Tuesday, December 15, 2009

Frippery Hair Clip: A Sort-of Tutorial

"Honey, what does this look like to you?" I asked hopefully, holding up a tangled wad of fabric and thread.
"A flower?" tentatively replied my husband, "It looks nice, I like it."
"Well I hate it. It's stupid and I think it should die."
"Don't you think that's a bit dramatic, dear?"
*grumble*grumble*

And so began my adventure in Improvisational Seamstressland.
This weekend I wore a new blue sweater, and it's the bluest blue ever. It needed a dramatic accessory. May I introduce the feathered hair clip!



Now that's what I call drama.
Since most of the rose tutorials online reminded me too much of the cheesy silk ribbon roses found at any craft store, I gave up and decided to play around until I came up with something I liked.
The blue fabric was found in the remnants bin at Joann's, and it was a perfect match to my sweater! I got the feathers there, too. One package of assorted spotted guinea feathers and one package of pre-trimmed black goose feathers. They were about $2 each. And that's pretty much all I needed, besides some thread and a piece of scrap felt for the back.


To make the rose, I cut a really long strip of fabric about an inch wide and threaded an embroidery needle with several strands of thread. I cut a circle the size of the rose I wanted from a piece of felt and tacked the bottom corner of the fabric strip to the middle of the circle with a couple small stitches. Then I wound the strip around and tacked down with another stitch every half turn or so. I just kept turning and stitching until it started to look flower-ish. If the ruffles/petals started to look too uniform, I'd make a tiny little pleat and stitched it down before I kept going. This method produced an abstract, dainty, ruffly-looking flower that can't really be called a rose, but still cute.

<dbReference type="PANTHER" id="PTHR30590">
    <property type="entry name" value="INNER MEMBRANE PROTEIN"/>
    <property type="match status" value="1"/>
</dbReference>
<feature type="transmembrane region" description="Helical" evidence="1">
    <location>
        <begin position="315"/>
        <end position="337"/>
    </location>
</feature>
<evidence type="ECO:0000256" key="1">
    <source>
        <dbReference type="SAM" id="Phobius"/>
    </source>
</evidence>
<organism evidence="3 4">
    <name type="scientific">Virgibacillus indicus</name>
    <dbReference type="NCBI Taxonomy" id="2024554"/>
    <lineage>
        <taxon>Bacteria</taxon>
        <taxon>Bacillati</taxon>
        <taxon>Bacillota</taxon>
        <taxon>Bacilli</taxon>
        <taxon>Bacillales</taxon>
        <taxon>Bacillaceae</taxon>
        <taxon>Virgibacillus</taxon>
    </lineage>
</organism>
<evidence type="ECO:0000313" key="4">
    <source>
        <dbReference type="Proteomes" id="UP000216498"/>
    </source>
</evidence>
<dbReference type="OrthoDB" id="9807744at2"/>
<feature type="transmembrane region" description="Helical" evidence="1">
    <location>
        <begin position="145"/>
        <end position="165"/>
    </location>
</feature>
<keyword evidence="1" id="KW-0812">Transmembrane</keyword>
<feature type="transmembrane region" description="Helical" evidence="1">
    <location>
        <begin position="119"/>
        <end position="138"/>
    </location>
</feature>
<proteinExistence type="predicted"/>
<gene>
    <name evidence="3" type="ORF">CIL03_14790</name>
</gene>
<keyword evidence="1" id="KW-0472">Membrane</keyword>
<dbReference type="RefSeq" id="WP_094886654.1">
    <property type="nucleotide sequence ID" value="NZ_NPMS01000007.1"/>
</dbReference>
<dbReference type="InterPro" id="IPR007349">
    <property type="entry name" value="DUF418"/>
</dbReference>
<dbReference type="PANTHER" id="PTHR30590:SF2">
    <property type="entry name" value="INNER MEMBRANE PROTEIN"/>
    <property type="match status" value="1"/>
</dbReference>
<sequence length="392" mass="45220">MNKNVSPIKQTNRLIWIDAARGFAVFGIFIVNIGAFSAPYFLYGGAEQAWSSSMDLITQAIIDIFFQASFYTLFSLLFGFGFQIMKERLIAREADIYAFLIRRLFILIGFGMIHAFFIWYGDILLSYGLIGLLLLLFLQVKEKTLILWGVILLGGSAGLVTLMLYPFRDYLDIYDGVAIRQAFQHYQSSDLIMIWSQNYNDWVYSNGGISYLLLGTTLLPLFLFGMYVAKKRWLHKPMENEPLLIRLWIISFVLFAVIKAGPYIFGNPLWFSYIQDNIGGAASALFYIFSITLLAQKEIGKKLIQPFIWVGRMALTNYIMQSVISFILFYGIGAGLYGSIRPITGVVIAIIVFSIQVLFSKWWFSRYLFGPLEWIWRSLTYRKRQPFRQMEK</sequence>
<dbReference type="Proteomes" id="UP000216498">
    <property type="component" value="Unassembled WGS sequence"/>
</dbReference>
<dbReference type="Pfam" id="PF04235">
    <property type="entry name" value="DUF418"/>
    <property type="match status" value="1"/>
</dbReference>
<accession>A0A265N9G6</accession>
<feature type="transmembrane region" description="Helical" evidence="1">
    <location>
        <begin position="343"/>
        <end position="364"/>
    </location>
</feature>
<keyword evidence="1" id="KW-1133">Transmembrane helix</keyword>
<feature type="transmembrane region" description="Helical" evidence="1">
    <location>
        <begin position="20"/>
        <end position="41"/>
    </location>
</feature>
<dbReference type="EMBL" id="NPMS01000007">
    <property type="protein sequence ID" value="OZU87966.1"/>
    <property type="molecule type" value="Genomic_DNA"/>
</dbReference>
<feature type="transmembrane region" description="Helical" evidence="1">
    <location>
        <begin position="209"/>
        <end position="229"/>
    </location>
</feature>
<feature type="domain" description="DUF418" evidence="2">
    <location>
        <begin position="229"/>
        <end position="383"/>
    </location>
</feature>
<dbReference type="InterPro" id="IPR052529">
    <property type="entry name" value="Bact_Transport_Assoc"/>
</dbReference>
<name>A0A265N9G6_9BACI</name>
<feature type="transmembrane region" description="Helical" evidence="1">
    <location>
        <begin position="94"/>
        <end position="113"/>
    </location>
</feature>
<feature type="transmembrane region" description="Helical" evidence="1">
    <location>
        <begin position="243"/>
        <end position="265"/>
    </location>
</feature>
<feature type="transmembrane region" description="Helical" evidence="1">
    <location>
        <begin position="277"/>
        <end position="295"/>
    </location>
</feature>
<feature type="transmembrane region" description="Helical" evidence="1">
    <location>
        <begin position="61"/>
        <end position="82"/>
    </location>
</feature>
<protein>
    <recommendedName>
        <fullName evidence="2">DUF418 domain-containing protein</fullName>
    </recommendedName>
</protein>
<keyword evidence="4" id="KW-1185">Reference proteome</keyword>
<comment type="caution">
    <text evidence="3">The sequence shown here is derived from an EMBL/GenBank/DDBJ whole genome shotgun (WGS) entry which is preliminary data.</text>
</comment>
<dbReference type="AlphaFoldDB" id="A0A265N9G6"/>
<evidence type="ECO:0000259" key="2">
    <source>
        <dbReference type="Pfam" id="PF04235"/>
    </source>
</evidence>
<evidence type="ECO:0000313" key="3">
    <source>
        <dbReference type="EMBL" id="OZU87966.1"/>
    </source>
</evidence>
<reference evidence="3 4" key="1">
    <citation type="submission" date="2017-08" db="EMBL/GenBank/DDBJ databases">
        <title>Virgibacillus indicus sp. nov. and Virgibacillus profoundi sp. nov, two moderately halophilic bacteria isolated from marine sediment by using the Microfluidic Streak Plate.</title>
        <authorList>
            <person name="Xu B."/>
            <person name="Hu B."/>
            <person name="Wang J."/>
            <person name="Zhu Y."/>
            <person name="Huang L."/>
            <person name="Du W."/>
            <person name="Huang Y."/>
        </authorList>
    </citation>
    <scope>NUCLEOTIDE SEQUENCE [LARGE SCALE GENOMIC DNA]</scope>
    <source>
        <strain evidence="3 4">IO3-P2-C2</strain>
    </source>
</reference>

However, it wasn't the style I had in mind (see opening comments!) so I tried again.


This time I cut the fabric strip about two inches wide, and folded it in half before stitching it down, raw edges down. I did the turning and stitching the same as before, except I twisted the strip upside down and back again every so often to avoid a plain spiral. The double thickness produced a much larger, more substantial flower. It still wasn't quite what I'd pictured, but I liked it and didn't know how to improve it anymore.



I also had a bag of old broken costume jewelry found at a garage sale, so I picked through it to find some tiny little thing to add some sparkle. If the rose is going to be small, I think an old pearl or crystal post earring will work great- just stab it right through the middle and put the earring back piece on the other side. Otherwise, you'll probably need a dreaded glue gun. Why the negativity, you ask?
My only experience with a glue gun stemmed from a weird desire to cover all my clay flowerpots with brightly-dyed seashells. I painted the pots blinding tropical colors and got to work, happily encrusting away. I set them on my front porch for all to admire, not giving a thought to the melting hot sun working its melting hot meltiness on my glue-gunned masterpieces. I can just imagine the look of horror on the poor mailman's face as he stumbled through a graveyard of seashell carcasses covered in shiny slime.
The glue gun, who was clearly the party at fault here, was relegated to the bottom-most craft drawer as punishment some years ago. I really wanted to avoid using it, but the little jewel I chose didn't have anything on the back I could use as anchors for stitching. *sigh* And so out came the stupid glue gun. Here's the little cameo I decided to use:


Now I picked out the feathers.



These guinea feathers had fluffy down or whatever it's called at the bottom, which I did not want to include in my clip, so I stripped that part off. It was actually pretty gross, I felt like I was peeling the skin off a raw chicken *shudder*